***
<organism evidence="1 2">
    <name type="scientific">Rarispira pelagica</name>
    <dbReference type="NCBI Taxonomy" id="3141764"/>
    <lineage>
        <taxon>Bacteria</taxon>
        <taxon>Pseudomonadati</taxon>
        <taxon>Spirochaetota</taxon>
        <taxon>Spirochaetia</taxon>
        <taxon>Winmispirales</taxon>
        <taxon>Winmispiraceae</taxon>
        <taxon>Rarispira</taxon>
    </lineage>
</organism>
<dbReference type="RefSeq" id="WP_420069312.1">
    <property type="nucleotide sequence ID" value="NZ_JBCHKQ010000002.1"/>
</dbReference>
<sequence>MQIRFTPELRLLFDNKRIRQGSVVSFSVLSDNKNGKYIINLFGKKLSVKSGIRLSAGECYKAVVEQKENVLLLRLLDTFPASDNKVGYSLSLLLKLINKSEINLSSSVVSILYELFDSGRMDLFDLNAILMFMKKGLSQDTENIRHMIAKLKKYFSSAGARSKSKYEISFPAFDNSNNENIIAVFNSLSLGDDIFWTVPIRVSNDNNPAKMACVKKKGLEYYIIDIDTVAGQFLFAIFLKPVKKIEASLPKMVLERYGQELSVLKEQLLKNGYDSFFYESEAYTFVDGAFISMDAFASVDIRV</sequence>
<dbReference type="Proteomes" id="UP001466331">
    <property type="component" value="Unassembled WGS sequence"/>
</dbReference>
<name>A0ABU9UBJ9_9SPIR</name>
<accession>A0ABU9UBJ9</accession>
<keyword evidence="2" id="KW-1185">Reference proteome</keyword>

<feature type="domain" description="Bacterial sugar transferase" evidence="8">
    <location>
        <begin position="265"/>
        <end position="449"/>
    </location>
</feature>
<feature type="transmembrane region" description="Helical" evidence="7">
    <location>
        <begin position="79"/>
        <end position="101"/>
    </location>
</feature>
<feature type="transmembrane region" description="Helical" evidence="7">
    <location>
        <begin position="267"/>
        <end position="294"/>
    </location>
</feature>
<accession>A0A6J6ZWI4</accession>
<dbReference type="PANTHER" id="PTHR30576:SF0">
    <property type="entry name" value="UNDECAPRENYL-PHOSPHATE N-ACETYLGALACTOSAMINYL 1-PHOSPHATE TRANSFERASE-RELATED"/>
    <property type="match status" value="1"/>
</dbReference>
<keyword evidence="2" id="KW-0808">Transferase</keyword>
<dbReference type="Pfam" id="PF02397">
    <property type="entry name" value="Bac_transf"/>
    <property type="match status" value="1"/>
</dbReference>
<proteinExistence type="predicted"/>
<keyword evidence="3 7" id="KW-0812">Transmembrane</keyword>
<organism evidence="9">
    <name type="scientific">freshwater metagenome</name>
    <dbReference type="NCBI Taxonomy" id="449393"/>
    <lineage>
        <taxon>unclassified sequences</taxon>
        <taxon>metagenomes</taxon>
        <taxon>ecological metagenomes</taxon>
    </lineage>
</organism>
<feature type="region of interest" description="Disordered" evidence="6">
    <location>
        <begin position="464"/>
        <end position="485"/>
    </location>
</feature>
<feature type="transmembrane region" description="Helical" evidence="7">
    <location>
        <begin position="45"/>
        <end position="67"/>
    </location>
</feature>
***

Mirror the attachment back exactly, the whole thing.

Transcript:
<organism evidence="1 2">
    <name type="scientific">Rarispira pelagica</name>
    <dbReference type="NCBI Taxonomy" id="3141764"/>
    <lineage>
        <taxon>Bacteria</taxon>
        <taxon>Pseudomonadati</taxon>
        <taxon>Spirochaetota</taxon>
        <taxon>Spirochaetia</taxon>
        <taxon>Winmispirales</taxon>
        <taxon>Winmispiraceae</taxon>
        <taxon>Rarispira</taxon>
    </lineage>
</organism>
<dbReference type="RefSeq" id="WP_420069312.1">
    <property type="nucleotide sequence ID" value="NZ_JBCHKQ010000002.1"/>
</dbReference>
<sequence>MQIRFTPELRLLFDNKRIRQGSVVSFSVLSDNKNGKYIINLFGKKLSVKSGIRLSAGECYKAVVEQKENVLLLRLLDTFPASDNKVGYSLSLLLKLINKSEINLSSSVVSILYELFDSGRMDLFDLNAILMFMKKGLSQDTENIRHMIAKLKKYFSSAGARSKSKYEISFPAFDNSNNENIIAVFNSLSLGDDIFWTVPIRVSNDNNPAKMACVKKKGLEYYIIDIDTVAGQFLFAIFLKPVKKIEASLPKMVLERYGQELSVLKEQLLKNGYDSFFYESEAYTFVDGAFISMDAFASVDIRV</sequence>
<dbReference type="Proteomes" id="UP001466331">
    <property type="component" value="Unassembled WGS sequence"/>
</dbReference>
<name>A0ABU9UBJ9_9SPIR</name>
<accession>A0ABU9UBJ9</accession>
<keyword evidence="2" id="KW-1185">Reference proteome</keyword>

<feature type="domain" description="Bacterial sugar transferase" evidence="8">
    <location>
        <begin position="265"/>
        <end position="449"/>
    </location>
</feature>
<feature type="transmembrane region" description="Helical" evidence="7">
    <location>
        <begin position="79"/>
        <end position="101"/>
    </location>
</feature>
<feature type="transmembrane region" description="Helical" evidence="7">
    <location>
        <begin position="267"/>
        <end position="294"/>
    </location>
</feature>
<accession>A0A6J6ZWI4</accession>
<dbReference type="PANTHER" id="PTHR30576:SF0">
    <property type="entry name" value="UNDECAPRENYL-PHOSPHATE N-ACETYLGALACTOSAMINYL 1-PHOSPHATE TRANSFERASE-RELATED"/>
    <property type="match status" value="1"/>
</dbReference>
<keyword evidence="2" id="KW-0808">Transferase</keyword>
<dbReference type="Pfam" id="PF02397">
    <property type="entry name" value="Bac_transf"/>
    <property type="match status" value="1"/>
</dbReference>
<proteinExistence type="predicted"/>
<keyword evidence="3 7" id="KW-0812">Transmembrane</keyword>
<organism evidence="9">
    <name type="scientific">freshwater metagenome</name>
    <dbReference type="NCBI Taxonomy" id="449393"/>
    <lineage>
        <taxon>unclassified sequences</taxon>
        <taxon>metagenomes</taxon>
        <taxon>ecological metagenomes</taxon>
    </lineage>
</organism>
<feature type="region of interest" description="Disordered" evidence="6">
    <location>
        <begin position="464"/>
        <end position="485"/>
    </location>
</feature>
<feature type="transmembrane region" description="Helical" evidence="7">
    <location>
        <begin position="45"/>
        <end position="67"/>
    </location>
</feature>